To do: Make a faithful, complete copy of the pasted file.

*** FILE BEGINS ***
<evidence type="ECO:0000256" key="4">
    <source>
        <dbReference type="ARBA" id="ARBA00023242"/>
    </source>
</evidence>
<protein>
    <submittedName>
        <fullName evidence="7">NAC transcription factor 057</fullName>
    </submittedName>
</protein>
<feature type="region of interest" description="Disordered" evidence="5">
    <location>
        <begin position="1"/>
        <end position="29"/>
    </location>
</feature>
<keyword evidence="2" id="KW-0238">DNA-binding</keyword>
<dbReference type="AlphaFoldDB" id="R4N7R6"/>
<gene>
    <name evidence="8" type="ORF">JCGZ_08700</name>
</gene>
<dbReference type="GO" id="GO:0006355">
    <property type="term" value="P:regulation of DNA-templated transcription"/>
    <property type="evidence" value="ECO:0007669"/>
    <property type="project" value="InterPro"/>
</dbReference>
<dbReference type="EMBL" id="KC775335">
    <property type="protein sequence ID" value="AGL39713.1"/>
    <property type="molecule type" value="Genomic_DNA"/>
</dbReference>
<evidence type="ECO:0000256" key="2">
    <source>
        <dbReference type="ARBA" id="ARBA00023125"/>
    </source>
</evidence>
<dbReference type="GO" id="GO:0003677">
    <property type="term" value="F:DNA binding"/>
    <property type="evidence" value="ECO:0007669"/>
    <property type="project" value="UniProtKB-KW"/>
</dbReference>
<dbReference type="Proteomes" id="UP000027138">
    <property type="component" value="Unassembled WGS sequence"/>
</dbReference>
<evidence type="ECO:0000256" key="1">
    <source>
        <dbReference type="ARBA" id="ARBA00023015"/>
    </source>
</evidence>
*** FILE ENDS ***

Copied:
<evidence type="ECO:0000256" key="4">
    <source>
        <dbReference type="ARBA" id="ARBA00023242"/>
    </source>
</evidence>
<protein>
    <submittedName>
        <fullName evidence="7">NAC transcription factor 057</fullName>
    </submittedName>
</protein>
<feature type="region of interest" description="Disordered" evidence="5">
    <location>
        <begin position="1"/>
        <end position="29"/>
    </location>
</feature>
<keyword evidence="2" id="KW-0238">DNA-binding</keyword>
<dbReference type="AlphaFoldDB" id="R4N7R6"/>
<gene>
    <name evidence="8" type="ORF">JCGZ_08700</name>
</gene>
<dbReference type="GO" id="GO:0006355">
    <property type="term" value="P:regulation of DNA-templated transcription"/>
    <property type="evidence" value="ECO:0007669"/>
    <property type="project" value="InterPro"/>
</dbReference>
<dbReference type="EMBL" id="KC775335">
    <property type="protein sequence ID" value="AGL39713.1"/>
    <property type="molecule type" value="Genomic_DNA"/>
</dbReference>
<evidence type="ECO:0000256" key="2">
    <source>
        <dbReference type="ARBA" id="ARBA00023125"/>
    </source>
</evidence>
<dbReference type="GO" id="GO:0003677">
    <property type="term" value="F:DNA binding"/>
    <property type="evidence" value="ECO:0007669"/>
    <property type="project" value="UniProtKB-KW"/>
</dbReference>
<dbReference type="Proteomes" id="UP000027138">
    <property type="component" value="Unassembled WGS sequence"/>
</dbReference>
<evidence type="ECO:0000256" key="1">
    <source>
        <dbReference type="ARBA" id="ARBA00023015"/>
    </source>
</evidence>